BBC BLOGS - Iain Carter

Archives for October 2010

Westwood passes test of endurance

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Iain Carter | 14:04 UK time, Sunday, 31 October 2010

Lee Westwood was down. Really down, as disappointed as he had ever been in a career that had already witnessed severe lows as well as massive highs.

It was time for a gentle pep talk because at this moment of huge despondency the path of his golfing life could quite easily have taken vastly contrasting directions.

Westwood had just blown the 2009 Open Championship. He'd three-putted from the front of Turnberry's final green to miss a play-off by a single shot. Not only that, he'd earlier squandered a decent chance of putting himself well clear of Stewart Cink and Tom Watson, the men who contested that shoot-out in his absence.

People remember that Open for the then 59-year-old Watson almost creating golf's greatest-ever story, but that championship should have been won by Lee Westwood and he knew it.

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How Westwood can become world number one

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Iain Carter | 15:04 UK time, Thursday, 21 October 2010

Higher mathematics has never been a strong point of mine, so I've been struggling to get to grips with this equation: one victory + one full tournament appearance in 14 weeks = world number one.

That is the scenario for Lee Westwood at the end of the month, provided Martin Kaymer finishes outside the top two at next week's Andalucia Masters.

Given that the German is on a three-tournament winning streak that began with it is not completely certain the Englishman will succeed Tiger Woods as officially the best golfer on the planet, but the odds still point to Westwood rising to the top of the rankings.

Never mind that a calf injury has severely curtailed his tournament appearances since mid-June, or the fact that he has won only one event all year and has never won a major, the carefully compiled statistics of the golfing world are likely to result in him becoming the new number one when we head into November.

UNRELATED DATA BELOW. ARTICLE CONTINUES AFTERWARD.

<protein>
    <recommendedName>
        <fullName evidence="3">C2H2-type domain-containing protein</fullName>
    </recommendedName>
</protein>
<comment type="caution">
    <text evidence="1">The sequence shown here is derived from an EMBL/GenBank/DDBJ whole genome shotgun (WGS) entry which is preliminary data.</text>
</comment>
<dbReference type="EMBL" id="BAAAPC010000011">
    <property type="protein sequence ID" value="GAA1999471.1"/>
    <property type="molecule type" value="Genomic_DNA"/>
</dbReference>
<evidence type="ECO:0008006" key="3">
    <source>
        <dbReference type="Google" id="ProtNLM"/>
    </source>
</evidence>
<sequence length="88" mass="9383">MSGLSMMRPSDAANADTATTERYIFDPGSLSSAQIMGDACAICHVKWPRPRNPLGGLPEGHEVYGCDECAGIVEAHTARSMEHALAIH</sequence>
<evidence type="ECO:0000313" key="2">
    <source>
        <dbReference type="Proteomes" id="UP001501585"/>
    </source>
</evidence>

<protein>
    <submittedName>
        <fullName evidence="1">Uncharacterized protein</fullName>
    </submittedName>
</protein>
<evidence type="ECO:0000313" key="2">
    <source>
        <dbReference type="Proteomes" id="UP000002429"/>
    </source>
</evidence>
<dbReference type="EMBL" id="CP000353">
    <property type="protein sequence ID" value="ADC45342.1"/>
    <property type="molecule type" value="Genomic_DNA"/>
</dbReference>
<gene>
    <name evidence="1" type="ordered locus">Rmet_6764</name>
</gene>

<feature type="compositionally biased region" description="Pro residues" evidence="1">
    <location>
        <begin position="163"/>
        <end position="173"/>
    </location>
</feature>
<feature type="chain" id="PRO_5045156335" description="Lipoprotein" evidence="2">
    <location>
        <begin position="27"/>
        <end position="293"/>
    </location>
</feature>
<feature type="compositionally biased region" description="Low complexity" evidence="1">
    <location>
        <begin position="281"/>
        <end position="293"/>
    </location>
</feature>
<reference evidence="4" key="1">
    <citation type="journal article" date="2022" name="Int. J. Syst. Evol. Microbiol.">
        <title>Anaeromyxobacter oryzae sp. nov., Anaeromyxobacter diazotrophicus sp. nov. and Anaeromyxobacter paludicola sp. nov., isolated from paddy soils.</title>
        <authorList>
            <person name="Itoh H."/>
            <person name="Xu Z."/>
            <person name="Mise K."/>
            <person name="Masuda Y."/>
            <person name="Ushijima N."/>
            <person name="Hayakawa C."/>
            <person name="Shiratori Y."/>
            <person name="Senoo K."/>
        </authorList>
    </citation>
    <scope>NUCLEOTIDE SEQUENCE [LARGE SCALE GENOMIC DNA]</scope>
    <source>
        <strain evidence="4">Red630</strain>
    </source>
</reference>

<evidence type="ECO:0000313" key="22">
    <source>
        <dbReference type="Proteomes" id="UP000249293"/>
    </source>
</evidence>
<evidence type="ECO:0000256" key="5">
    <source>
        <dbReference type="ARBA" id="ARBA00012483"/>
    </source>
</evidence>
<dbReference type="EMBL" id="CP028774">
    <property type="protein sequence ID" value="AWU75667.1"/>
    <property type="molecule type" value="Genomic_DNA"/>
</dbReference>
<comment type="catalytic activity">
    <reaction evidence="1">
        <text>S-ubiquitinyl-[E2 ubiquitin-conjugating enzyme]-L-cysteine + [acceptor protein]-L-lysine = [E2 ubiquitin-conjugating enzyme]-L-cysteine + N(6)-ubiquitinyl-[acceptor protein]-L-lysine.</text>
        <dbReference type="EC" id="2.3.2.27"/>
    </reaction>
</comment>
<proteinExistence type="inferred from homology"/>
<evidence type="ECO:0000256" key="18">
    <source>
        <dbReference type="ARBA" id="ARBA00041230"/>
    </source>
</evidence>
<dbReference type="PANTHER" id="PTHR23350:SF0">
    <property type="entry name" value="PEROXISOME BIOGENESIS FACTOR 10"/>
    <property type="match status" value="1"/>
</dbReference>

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Kaymer sets the standard for golden generation

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Iain Carter | 09:53 UK time, Monday, 11 October 2010

We have a very special talent in our midst. Martin Kaymer is achieving feats that mark him out to be a genuine superstar for years to come.

The 25-year-old German's victory at the Alfred Dunhill Links Championship at St Andrews was his third in a row. A sequence that began with his maiden major title, the US PGA at Whistling Straits in August.

It was his fourth win in a year that has also seen him make a winning debut in Europe's Ryder Cup team. Very few players manage to claim as many as four wins in one European Tour season.

Look at the names of the players who have managed this feat: Seve Ballesteros, Sir Nick Faldo, Miguel Angel Jimenez, Bernhard Langer, Colin Montgomerie, Lee Westwood, Tiger Woods and Ian Woosnam.

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American passion shines through

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Iain Carter | 13:03 UK time, Tuesday, 5 October 2010

It takes two fully committed teams to make a full-blooded contest - and that is exactly what we had over the unprecedented four-day Ryder Cup at Celtic Manor.

Let no one be in any doubt over America's passion for this biennial contest. Of all the extraordinary images generated by this compelling match, none resonated more than that of Corey Pavin's vanquished team facing questions at the closing news conference.

The ferocity with which Jim Furyk slammed down the microphone after being asked about his country's commitment to the Ryder Cup being called into question shook the desk and made it abundantly clear how he felt.

Then there were the tears of poor Hunter Mahan following his defeat to Graeme McDowell in the deciding singles match. When asked to recall his thoughts on the tumultuous climax, Mahan was so choked he found it hard to speak.

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Politics to blame, not Wales

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Iain Carter | 09:49 UK time, Sunday, 3 October 2010

Remember this weekend a year ago? Glorious in the valleys, it was. How many times have we heard that said over the past week here at Celtic Manor?

Yes, it is perfectly possible to have wonderful weather in early October, as was proved here this time last year. But the truth is, when the days shorten the odds lengthen on that being the case.

And so it has come to pass that they played the Ryder Cup here a year too late. Conditions were perfect 12 months ago when they launched the "Year to Go" celebrations at this south Wales course.

Now, though, we're looking at a Ryder Cup spilling over into a fourth day for the first time and despite the fine weather of October 2009, it is no surprise at all that the Celtic Manor edition of match should be the first not to finish on time.

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